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Gone2011

The Disappearance of Aeryn Giller

  • 4.1
Kathy Gilleran is a twenty-year veteran police officer from Cortland, New York, just south of Syracuse. Her son, Aeryn Gillern, is a researcher working at the United Nations Industrial Development Organization in Vienna and a former Mr. Gay Austria. On October 31st, 2007, Kathy receives a call from the U.N. with distressing news: Aeryn has disappeared. Upon arriving in Vienna, she learns that the police have no interest in an investigation. Detectives tell Kathy that Aeryn had been at the Kaiserbründl (an exclusive men's sauna in downtown Vienna) on the evening of October 29th when he suffered an extreme and sudden emotional breakdown, fled the sauna wearing only a towel, ran naked through the city streets and jumped into the Danube Canal. Though her son's disappearance has been ruled a suicide, Kathy suspects there is more to the story. This riveting and haunting documentary seeks to unravel the mystery of Aeryn's whereabouts and uncover the true reasons for the Viennese police's failure to assist Kathy as she searches for her son.

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2 members like this review

I am not much for writing reviews but this one got to me. How can he be made to disappear? As a mother It made me think and challenged me to "ask"; How far would I go to find out the truth? How long would I last searching?. Brought out emotions--sadness, and at the same time to see the mothers strength and love was inspiring. Hard to watch because you keep hoping for a better ending than the unknown. This was good.

Member Reviews (8)

I am not much for writing reviews but this one got to me. How can he be made to disappear? As a mother It made me think and challenged me to "ask"; How far would I go to find out the truth? How long would I last searching?. Brought out emotions--sadness, and at the same time to see the mothers strength and love was inspiring. Hard to watch because you keep hoping for a better ending than the unknown. This was good.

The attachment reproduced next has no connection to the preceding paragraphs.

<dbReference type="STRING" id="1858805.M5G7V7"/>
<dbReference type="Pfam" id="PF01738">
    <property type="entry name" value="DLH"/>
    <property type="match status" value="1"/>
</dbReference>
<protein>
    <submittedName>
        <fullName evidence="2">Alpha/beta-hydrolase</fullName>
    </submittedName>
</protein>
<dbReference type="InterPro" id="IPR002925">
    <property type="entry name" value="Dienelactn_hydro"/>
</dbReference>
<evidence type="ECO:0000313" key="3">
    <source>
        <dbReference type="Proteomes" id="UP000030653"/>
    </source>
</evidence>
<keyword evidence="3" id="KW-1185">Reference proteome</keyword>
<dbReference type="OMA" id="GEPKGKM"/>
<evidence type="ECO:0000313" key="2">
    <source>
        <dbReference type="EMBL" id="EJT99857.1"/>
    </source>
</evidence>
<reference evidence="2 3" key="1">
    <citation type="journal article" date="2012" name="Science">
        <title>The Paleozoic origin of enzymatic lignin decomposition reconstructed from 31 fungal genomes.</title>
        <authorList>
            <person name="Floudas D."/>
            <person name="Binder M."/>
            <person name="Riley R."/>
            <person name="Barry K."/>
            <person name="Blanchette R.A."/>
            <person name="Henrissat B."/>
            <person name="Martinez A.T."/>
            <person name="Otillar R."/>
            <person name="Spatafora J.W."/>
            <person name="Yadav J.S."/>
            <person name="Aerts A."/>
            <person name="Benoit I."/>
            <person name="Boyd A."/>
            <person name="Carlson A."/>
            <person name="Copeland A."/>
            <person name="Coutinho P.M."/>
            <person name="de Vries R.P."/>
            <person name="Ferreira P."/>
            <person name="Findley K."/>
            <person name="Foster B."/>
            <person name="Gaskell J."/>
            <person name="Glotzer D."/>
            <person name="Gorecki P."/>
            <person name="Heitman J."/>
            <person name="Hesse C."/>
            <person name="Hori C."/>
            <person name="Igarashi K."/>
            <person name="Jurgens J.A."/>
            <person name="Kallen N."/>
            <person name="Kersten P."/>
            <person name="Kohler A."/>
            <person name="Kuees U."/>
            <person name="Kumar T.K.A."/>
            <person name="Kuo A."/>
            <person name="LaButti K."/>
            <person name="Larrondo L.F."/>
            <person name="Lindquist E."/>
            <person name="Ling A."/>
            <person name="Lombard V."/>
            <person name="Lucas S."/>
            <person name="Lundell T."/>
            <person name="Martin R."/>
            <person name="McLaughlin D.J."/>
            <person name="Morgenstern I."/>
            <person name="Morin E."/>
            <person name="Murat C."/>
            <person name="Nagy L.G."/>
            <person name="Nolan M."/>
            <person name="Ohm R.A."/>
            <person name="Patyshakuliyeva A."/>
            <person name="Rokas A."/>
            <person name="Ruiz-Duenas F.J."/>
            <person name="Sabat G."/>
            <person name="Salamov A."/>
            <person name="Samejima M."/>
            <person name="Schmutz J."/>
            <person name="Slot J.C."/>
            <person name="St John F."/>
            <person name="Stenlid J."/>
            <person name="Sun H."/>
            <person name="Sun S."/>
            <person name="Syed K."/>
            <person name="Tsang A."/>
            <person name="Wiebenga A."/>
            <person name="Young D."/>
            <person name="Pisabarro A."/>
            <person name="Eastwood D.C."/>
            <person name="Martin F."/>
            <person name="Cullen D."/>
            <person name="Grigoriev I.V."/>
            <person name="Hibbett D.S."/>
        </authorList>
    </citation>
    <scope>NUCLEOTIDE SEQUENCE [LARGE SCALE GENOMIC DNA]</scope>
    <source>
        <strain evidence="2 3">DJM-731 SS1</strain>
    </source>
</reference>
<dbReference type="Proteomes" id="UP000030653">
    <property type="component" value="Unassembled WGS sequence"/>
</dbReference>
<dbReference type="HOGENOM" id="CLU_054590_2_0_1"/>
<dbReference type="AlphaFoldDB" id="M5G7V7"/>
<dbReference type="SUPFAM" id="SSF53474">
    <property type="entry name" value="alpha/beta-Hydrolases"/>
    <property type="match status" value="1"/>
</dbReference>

2 members like this review
Acc79a52601d28812b2d93da7666072f?default=https%3a%2f%2fd3uc4wuqnt61m1.cloudfront.net%2fassets%2favatars%2fmale%2favatar m 0082
top reviewer

The sudden and complete disappearance of someone living in a modern, developed country like Austria is as perplexing and intriguing as it is unusual.

But I think such things can, and do, happen anywhere and anytime.

What I found really noteworthy about this film was the homophobia and sexism of the Vienna police.

The disappeared was gay, and his mother, despite being a former police officer herself, was treated with utter contempt when she arrived in Vienna looking for answers about her son's disappearance.

Officers who could speak English refused to do so in her presence. To add insult to injury, she was challenged to explain why she could care about her son who after all had been voted Mr. Gay Austria.

All in all, a sorry condemnation of policing in Austria.

1 member likes this review
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top reviewer